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The number of driver-assistance safety features available to car buyers has grown quickly in the past several years, so it’s easy to be confused about which technologies do what. Understanding how these features operate and how they can help you avoid an accident are key to deciding if option packages that include them are worth the extra coin.
Guide to Car Safety Features
The most important thing you can do to protect your life is to buckle your seatbelt. Safety belts save lives on their own and many of the more advanced safety features, such as forward-collision warning and automatic emergency braking can help you avoid accidents.
Don’t overlook safety features when comparing different models. Antilock brakes and electronic stability control, for instance, are very desirable. Although now standard on new cars, these features are well worth seeking out if you’re buying an older car.
Here’s a rundown of some basic safety gear.
Front airbags have been standard on all new cars since 1998 and light trucks since 1999. Most vehicles had them even before then. Crash sensors connected to an onboard computer detect a frontal collision and trigger the bags. The bags inflate in a few milliseconds—the blink of an eye—then immediately start deflating.
While airbags have saved thousands of lives, they also have the potential to cause injury or even death to children or to occupants who aren’t using a seatbelt. Children under 12 should be seated in the rear in an appropriate restraint system and rear-facing child seats should never be installed in front seats equipped with airbags.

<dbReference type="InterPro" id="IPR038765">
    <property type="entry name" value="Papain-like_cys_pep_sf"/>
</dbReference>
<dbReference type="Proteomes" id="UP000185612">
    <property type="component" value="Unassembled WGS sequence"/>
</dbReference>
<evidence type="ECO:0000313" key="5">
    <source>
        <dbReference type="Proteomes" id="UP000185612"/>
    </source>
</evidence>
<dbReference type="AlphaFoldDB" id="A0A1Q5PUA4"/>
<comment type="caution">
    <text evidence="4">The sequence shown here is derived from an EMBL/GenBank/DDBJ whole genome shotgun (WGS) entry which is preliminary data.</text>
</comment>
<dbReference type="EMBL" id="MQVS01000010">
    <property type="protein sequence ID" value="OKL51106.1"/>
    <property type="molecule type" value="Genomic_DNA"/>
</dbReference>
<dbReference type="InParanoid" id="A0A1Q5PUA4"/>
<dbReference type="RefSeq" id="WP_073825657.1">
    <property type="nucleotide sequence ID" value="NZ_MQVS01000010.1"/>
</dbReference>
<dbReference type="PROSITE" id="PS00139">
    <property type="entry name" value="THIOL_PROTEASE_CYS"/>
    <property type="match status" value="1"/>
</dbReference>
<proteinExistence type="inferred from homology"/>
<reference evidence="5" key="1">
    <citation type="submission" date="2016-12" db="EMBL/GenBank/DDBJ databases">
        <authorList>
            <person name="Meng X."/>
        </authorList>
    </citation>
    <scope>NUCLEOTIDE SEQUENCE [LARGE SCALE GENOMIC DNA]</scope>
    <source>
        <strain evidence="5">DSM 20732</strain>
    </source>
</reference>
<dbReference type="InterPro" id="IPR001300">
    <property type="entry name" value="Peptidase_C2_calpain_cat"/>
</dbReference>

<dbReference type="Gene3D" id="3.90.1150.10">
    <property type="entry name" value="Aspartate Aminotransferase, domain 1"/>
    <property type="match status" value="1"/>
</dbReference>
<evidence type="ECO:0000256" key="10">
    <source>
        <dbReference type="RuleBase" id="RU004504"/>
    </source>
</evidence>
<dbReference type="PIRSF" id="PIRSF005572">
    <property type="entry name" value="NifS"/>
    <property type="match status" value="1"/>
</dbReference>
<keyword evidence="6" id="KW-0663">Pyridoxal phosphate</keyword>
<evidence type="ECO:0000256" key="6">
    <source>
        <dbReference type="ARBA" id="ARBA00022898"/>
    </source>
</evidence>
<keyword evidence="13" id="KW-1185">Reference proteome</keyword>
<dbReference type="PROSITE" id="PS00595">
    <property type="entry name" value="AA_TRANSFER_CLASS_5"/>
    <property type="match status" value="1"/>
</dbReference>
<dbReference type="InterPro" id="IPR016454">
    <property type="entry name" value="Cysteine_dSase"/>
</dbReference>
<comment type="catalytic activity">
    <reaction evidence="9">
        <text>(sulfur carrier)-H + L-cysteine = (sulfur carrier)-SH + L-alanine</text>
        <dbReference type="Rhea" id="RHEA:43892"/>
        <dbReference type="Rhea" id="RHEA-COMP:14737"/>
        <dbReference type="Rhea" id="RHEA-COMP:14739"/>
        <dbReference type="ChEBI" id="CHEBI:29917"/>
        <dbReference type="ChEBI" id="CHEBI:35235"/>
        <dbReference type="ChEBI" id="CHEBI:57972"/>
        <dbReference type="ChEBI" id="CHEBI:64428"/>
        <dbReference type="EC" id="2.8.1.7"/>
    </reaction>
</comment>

Adaptive, or dual-stage front airbags, introduced in 2003, became standard across the board by the 2007 model year. Most airbag systems now detect the presence, weight, and seat position for the driver and front passenger, and deactivate or de-power front airbags as appropriate to minimize the chance of injury to drivers positioned close to the wheel, out-of-position occupants or children.
Side airbags. Torso protecting side-impact airbags for front-seat passengers are also nearly universal, and some automakers offer side airbags for rear-seat passengers, as well. Side airbags are fairly small cushions that pop out of the door trim or the side of the seatback. They help protect the torso, but most aren’t effective in protecting the head. Nearly all new models today also include additional “side curtain” bags that deploy from above the windows and cover both front and rear side windows to prevent occupants from hitting their heads and to shield them from flying debris. A curtain bag often also stays ‘inflated’ longer in most cases to also keep people from being ejected during a rollover or a high-speed side crash. The better head-protection systems deploy the side-curtain bags if the system detects that the vehicle is beginning to roll over. (For more information on crash testing and Ratings, see our Crash test 101 report)
Antilock brakes (ABS)
Before antilock brakes came along, it was all too easy to lock up the wheels (stop them from turning) during hard braking. Sliding the front tires makes it impossible to steer, particularly on slippery surfaces. ABS prevents this from happening by using sensors at each wheel and a computer that maximizes braking action at each individual wheel to prevent lock-up. ABS allows the driver to retain steering control while braking, so that the car can be maneuvered around an obstacle, if necessary. Some drivers, unaccustomed to ABS actuation, may be alarmed as the pulsing sensation conveyed through the brake pedal and chattering at the wheels when used. Not to worry. This is the system rapidly applying the brakes to provide maximum power and control. The trick is to push hard on the pedal and let the system do its job.